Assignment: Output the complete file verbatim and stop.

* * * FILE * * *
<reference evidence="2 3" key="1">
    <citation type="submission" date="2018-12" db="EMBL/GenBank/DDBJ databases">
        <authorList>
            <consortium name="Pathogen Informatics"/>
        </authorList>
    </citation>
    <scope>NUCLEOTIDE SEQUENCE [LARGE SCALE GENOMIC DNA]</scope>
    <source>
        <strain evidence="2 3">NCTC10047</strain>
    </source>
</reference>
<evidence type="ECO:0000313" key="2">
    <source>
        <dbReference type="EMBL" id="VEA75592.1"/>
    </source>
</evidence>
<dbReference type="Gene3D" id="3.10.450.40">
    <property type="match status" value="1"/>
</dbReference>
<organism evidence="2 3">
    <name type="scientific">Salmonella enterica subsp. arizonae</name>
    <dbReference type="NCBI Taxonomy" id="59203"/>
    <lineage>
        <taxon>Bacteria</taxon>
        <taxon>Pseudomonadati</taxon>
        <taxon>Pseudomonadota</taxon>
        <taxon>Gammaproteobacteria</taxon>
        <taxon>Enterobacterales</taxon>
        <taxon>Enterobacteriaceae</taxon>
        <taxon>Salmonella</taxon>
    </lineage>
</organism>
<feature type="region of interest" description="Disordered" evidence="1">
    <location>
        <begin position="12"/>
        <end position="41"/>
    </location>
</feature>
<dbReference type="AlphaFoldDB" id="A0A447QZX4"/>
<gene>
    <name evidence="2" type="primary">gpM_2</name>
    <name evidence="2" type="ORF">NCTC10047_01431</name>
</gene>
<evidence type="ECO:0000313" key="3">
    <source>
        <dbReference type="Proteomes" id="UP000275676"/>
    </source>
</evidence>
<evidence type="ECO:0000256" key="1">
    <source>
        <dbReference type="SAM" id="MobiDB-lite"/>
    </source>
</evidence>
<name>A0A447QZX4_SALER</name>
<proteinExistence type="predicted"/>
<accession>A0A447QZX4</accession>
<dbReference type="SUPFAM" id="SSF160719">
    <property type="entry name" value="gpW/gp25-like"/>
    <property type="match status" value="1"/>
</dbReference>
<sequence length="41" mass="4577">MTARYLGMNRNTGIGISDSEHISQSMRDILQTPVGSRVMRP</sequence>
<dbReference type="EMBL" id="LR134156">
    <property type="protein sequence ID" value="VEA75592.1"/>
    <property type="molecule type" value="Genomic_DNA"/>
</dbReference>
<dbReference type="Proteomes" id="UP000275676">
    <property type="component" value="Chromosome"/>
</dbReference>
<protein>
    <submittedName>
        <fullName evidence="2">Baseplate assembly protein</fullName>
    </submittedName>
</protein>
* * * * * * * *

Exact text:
<reference evidence="2 3" key="1">
    <citation type="submission" date="2018-12" db="EMBL/GenBank/DDBJ databases">
        <authorList>
            <consortium name="Pathogen Informatics"/>
        </authorList>
    </citation>
    <scope>NUCLEOTIDE SEQUENCE [LARGE SCALE GENOMIC DNA]</scope>
    <source>
        <strain evidence="2 3">NCTC10047</strain>
    </source>
</reference>
<evidence type="ECO:0000313" key="2">
    <source>
        <dbReference type="EMBL" id="VEA75592.1"/>
    </source>
</evidence>
<dbReference type="Gene3D" id="3.10.450.40">
    <property type="match status" value="1"/>
</dbReference>
<organism evidence="2 3">
    <name type="scientific">Salmonella enterica subsp. arizonae</name>
    <dbReference type="NCBI Taxonomy" id="59203"/>
    <lineage>
        <taxon>Bacteria</taxon>
        <taxon>Pseudomonadati</taxon>
        <taxon>Pseudomonadota</taxon>
        <taxon>Gammaproteobacteria</taxon>
        <taxon>Enterobacterales</taxon>
        <taxon>Enterobacteriaceae</taxon>
        <taxon>Salmonella</taxon>
    </lineage>
</organism>
<feature type="region of interest" description="Disordered" evidence="1">
    <location>
        <begin position="12"/>
        <end position="41"/>
    </location>
</feature>
<dbReference type="AlphaFoldDB" id="A0A447QZX4"/>
<gene>
    <name evidence="2" type="primary">gpM_2</name>
    <name evidence="2" type="ORF">NCTC10047_01431</name>
</gene>
<evidence type="ECO:0000313" key="3">
    <source>
        <dbReference type="Proteomes" id="UP000275676"/>
    </source>
</evidence>
<evidence type="ECO:0000256" key="1">
    <source>
        <dbReference type="SAM" id="MobiDB-lite"/>
    </source>
</evidence>
<name>A0A447QZX4_SALER</name>
<proteinExistence type="predicted"/>
<accession>A0A447QZX4</accession>
<dbReference type="SUPFAM" id="SSF160719">
    <property type="entry name" value="gpW/gp25-like"/>
    <property type="match status" value="1"/>
</dbReference>
<sequence length="41" mass="4577">MTARYLGMNRNTGIGISDSEHISQSMRDILQTPVGSRVMRP</sequence>
<dbReference type="EMBL" id="LR134156">
    <property type="protein sequence ID" value="VEA75592.1"/>
    <property type="molecule type" value="Genomic_DNA"/>
</dbReference>
<dbReference type="Proteomes" id="UP000275676">
    <property type="component" value="Chromosome"/>
</dbReference>
<protein>
    <submittedName>
        <fullName evidence="2">Baseplate assembly protein</fullName>
    </submittedName>
</protein>